Sometimes the world is all backwards. And sometimes it just looks that way. Exhibit A: car commercials.
Did you catch it? If not, watch again, and this time focus on the wheels. At certain points they seem to be spinning in the wrong direction even though the professional driver isn't spitting out pieces of his transmission all over the closed course, which suggests that the wheels are in fact rotating forward. So what gives?
You might assume your brain is just getting overwhelmed by all the crazy spinning. It happens. And that seems pretty reasonable until you think back and realize that you've never actually witnessed this phenomenon in person. (Right?) Spinning wheels can certainly look blurry in real life, but always in a forwards-blurry kind of way. Then again, we're not talking about real life.1 Something's up with cameras.
Your TV screen, as you know, is one big optical illusion. Nothing on there is actually moving; it's just a series of still images shown in quick-enough succession to force your brain into interpolation mode. In other words, you have to infer the motion of an object based on its jump in position from one frame to the next. In order for the illusion to be convincing, the time between frames has to be relatively short, so cameras typically record at around 30 frames per second. That means the time between successive frames is about 1/30th of a second.
To recap: the video camera captures a single frame, the car's wheels continues to rotate (unrecorded) for 1/30th of a second, and then the camera captures another frame. Rinse and repeat. It's important to note that the wheels are moving while the camera isn't looking, so how far they move in between frames depends on how fast the wheels are spinning.
Like so. Imagine this wheel is attached to a car that's driving to the right. (We'll color one of the spokes green just to make it easier to keep track of the wheel's rotation.) If the wheel moves a just a little bit forward in between frames, it'll look something like this:
If the wheel moves a lot forward between frames, though, it might look something like this:
So now we see where the illusion comes from! If the wheel is moving fast enough, if it moves far enough in that 1/30th of a second, it actually appears to tick backwards a tiny bit in each subsequent frame, tricking your brain into thinking it's rotating in reverse.
Another interesting thing happens if the wheel is moving just fast enough to get through exactly 1/5th of a rotation between frames. Because of the wheel's five-fold radial symmetry, rotating the figure by 1/5th of a full turn doesn't change anything about its apparent orientation. A wheel spinning at this rate, shot at 30 fps, wouldn't appear to be moving at all:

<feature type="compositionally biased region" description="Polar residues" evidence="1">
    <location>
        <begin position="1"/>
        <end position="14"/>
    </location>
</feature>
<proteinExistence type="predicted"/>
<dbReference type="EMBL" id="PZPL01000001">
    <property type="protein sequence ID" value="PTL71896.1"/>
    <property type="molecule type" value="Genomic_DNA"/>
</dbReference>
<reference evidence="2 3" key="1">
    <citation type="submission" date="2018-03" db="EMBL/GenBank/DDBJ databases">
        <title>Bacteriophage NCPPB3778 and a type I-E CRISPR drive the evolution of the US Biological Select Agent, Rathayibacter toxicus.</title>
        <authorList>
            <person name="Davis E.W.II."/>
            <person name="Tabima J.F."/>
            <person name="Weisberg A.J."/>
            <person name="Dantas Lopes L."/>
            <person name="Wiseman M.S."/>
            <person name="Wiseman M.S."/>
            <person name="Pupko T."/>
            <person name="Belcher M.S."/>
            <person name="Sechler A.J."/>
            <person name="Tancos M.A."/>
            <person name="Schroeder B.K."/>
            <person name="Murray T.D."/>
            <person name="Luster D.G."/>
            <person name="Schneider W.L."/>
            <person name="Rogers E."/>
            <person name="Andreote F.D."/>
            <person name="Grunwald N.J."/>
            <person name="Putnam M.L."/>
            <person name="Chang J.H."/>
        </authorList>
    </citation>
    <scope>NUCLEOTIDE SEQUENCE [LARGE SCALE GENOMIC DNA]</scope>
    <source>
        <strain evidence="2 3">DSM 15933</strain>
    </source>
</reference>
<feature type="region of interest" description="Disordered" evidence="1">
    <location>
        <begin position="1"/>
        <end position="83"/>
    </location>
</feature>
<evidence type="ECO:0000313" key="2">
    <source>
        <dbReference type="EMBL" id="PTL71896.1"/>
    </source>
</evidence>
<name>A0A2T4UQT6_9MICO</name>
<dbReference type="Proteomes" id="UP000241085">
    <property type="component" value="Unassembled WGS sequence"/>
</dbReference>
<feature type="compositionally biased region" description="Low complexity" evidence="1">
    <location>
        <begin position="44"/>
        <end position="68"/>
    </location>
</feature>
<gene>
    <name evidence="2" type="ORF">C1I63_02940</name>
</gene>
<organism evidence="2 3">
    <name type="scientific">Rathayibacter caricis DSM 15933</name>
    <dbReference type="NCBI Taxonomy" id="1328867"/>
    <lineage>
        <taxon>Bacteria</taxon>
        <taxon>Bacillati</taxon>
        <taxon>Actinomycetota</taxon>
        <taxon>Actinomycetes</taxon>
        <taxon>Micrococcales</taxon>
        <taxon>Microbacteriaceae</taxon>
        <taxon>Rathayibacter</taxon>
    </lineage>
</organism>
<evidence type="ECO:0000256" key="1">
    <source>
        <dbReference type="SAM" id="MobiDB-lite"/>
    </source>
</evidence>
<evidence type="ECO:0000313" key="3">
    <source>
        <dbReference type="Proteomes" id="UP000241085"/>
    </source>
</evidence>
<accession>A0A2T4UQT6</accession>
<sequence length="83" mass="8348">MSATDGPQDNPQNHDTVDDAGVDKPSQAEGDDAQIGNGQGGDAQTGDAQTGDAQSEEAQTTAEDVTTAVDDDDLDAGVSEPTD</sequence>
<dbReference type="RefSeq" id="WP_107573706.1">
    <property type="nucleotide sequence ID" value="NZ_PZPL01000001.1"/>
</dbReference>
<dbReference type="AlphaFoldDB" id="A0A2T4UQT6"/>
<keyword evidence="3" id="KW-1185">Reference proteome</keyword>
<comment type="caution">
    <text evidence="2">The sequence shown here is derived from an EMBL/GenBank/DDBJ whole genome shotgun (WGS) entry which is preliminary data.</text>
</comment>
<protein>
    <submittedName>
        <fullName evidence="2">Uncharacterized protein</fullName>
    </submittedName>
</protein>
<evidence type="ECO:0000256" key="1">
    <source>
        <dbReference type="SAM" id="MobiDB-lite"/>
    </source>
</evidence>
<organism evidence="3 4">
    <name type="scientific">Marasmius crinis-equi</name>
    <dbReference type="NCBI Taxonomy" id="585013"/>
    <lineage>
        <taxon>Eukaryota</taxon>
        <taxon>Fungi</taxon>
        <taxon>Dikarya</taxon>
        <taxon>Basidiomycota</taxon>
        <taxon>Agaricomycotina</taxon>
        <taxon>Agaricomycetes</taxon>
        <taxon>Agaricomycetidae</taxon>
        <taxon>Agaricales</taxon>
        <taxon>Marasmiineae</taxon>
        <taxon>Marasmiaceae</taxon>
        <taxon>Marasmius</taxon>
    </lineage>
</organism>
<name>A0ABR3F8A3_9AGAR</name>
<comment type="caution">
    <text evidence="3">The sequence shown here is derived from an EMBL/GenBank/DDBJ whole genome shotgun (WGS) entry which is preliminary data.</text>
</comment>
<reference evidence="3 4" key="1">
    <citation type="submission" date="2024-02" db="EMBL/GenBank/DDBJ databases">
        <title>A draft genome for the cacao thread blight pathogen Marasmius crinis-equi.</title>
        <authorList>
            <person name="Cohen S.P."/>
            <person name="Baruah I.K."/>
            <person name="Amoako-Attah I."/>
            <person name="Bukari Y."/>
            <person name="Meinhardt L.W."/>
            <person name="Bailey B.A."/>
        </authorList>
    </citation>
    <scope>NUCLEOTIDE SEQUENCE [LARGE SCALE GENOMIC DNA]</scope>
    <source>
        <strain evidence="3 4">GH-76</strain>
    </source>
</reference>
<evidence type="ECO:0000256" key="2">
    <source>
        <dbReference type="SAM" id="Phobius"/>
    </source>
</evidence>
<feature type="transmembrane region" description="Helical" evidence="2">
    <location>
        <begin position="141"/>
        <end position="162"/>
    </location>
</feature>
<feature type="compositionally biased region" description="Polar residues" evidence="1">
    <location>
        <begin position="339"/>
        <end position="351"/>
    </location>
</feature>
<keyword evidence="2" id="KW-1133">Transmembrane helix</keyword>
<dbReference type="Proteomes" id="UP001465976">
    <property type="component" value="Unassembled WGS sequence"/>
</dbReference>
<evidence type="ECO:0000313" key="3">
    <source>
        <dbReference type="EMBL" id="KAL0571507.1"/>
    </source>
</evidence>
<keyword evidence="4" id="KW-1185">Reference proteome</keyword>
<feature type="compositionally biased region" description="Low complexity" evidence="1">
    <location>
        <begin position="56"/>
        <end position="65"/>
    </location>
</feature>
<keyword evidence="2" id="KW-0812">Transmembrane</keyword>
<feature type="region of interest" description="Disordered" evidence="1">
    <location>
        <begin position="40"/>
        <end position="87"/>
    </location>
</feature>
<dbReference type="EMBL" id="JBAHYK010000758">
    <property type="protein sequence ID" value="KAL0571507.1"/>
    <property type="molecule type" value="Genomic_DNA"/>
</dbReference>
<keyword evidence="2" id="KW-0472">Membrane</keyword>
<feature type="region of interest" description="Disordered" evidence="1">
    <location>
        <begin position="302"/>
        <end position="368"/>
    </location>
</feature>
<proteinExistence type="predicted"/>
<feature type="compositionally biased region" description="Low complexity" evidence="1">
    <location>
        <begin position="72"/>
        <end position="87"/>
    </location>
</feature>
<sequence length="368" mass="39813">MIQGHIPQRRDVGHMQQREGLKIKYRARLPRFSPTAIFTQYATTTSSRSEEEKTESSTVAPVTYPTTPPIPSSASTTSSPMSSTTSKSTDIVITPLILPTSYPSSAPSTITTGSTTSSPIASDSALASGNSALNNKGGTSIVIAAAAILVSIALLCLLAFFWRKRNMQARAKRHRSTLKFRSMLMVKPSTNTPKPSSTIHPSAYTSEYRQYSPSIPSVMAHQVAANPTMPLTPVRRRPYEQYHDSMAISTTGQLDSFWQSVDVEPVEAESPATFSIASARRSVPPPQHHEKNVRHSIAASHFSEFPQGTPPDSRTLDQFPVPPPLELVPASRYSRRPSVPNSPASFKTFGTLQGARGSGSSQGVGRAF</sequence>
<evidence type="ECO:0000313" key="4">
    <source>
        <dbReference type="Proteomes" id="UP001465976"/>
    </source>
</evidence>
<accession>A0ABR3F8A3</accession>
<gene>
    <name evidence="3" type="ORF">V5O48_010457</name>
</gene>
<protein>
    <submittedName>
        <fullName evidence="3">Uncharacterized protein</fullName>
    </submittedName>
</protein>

Here's an animated diagram so you can better see what's going on. Play around with the number of rotations the wheel makes each 1/30th of a second and see how you can get its apparent motion to change directions...or even stop entirely.
So the mystery reveals itself. At any rate that's a leads to multiple of 1/5 of a rotation, the wheel will appear stationary; slightly more and it will appear to creep forward; slightly less and it will appear to creep backward. That explains why film of an accelerating car shows its wheels appearing to cycle through those three states. See for yourself in the interactive widget below, as it tracks the wheel's apparent motion from speeds of 0 through 100 mph.
Cool, right? The moral of the story: if things seem to be moving in the wrong direction for you, try mashing your foot on the throttle. Or the brake, I guess. But where's the fun in that?
Teachers, want to have this conversation in your class? Check out our new lesson, Spinning Your Wheels.
1. It's possible to observe this phenomenon under certain conditions in the wild, but it's pretty rare. You can replicate the experience in everyday (non-recorded) life using strobe lights, which effectively let you manipulate your vision's "frame rate." People have made some really cool demonstrations this way. On a more somber note, since fluorescent bulbs are basically high-frequency strobes, they can lead to car-commercial-like illusions in potentially dangerous real-life situations. Like, for example, tricking you into thinking a piece of machinery in your loud factory is standing still when it's actually rotating at an arm-shredding speed.